The noble Lord has confused two entirely different types of allotment holders, as provided for in this and the previous Bill of 1922. These two types are as follows. There is the first type who is the ordinary tenant of an allotment gar- den, who is generally referred to as Section I type, referring, of course, to Section I of the Act of 1922. The other type, to which this particular Clause refers, is a Section 10 type of allotment holder, who always has been, and always will continue to be, a person in a somewhat precarious position. He is the person who occupies what was previously unoccupied land, and only became subject to cultivation during the period of the War, very often on what was previously a rubbish heap in the middle of a town, in order to produce food during that critical period. One effect of the 1922 Act, so far as he is concerned, was to stabilise his position, otherwise when the Defence of the Realm Act ceased to operate his tenancy would similarly have ceased.

I hope the noble Lord realises this, because he is now submitting an Amendment as though it related to both types of allotment holders, when, in fact, this clause relates to one only, and that a class of person who is admittedly and necessarily in a precarious position. What is his position? He is informed that he is not going to be entitled to any compensation for unexhausted manures if he is charged no more than a nominal rent—a nominal rent which was fixed by the House of Commons at 3d. per perch. If his rent is more than 3d. per perch he will be at once transferred to the category of persons who will be entitled to receive compensation, and who have a particular measure of stability of tenure provided for them under Section I of the 1922 Act.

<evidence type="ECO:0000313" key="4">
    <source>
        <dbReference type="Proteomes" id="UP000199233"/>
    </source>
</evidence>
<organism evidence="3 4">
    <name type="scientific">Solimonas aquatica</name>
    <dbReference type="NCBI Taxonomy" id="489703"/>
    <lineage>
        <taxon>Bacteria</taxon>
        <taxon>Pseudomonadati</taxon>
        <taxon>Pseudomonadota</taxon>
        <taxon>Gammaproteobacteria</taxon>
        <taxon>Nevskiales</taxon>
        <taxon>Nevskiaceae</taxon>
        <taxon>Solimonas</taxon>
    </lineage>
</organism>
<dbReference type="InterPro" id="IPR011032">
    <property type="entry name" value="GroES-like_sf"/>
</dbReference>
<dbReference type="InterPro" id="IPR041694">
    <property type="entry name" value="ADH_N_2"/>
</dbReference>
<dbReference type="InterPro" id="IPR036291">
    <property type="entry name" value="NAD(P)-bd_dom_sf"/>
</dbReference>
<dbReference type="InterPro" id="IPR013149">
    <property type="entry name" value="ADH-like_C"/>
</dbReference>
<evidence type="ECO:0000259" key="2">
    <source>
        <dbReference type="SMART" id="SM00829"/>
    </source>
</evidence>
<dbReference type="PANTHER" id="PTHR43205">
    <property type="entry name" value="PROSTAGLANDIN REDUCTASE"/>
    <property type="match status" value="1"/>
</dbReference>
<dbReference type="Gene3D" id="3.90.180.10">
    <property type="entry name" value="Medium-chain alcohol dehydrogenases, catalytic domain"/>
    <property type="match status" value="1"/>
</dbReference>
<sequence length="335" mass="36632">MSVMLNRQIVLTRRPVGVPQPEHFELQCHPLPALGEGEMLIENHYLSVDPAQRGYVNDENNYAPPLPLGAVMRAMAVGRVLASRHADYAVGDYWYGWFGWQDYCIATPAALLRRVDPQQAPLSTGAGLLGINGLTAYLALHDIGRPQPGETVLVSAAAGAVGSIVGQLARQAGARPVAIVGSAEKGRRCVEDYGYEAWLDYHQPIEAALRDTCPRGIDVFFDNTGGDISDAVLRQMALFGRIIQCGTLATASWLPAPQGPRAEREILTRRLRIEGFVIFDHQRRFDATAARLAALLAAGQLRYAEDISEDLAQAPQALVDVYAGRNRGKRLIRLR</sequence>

Now, what about this first group of allotment holders? Their reasonable claims have repeatedly come before the Allotments Committee of the Ministry of Agriculture, over whom I have the honour to preside, and who are composed of the various interests—local authorities, owners and allotment holders—who are concerned in this allotment movement. The allotment holders, through their representatives, have repeatedly told us—and the same has been given utterance to in the House of Commons—that what they want is rather stability or security of tenure than compensation. In effect, this security of tenure is given to them, and was given after a great deal of discussion and negotiation, by Section 1 of the Act of 1922. The owners there were subjected to all sorts of obstacles which would stand in the way of their vexatiously or unreasonably disturbing these people in their allotments unless they were wanted for purposes of superior importance from a national standpoint; and the arrangement then made, as amended by this Bill, is that six months' notice, which will expire outside the cropping period, shall be given to these men to enable them to harvest their crops. But where land is wanted at short notice for a purpose of superior importance this Bill itself provides that they shall be given compensation not merely for their crops, but for the manures, exhausted and unexhausted, which have been applied to those crops.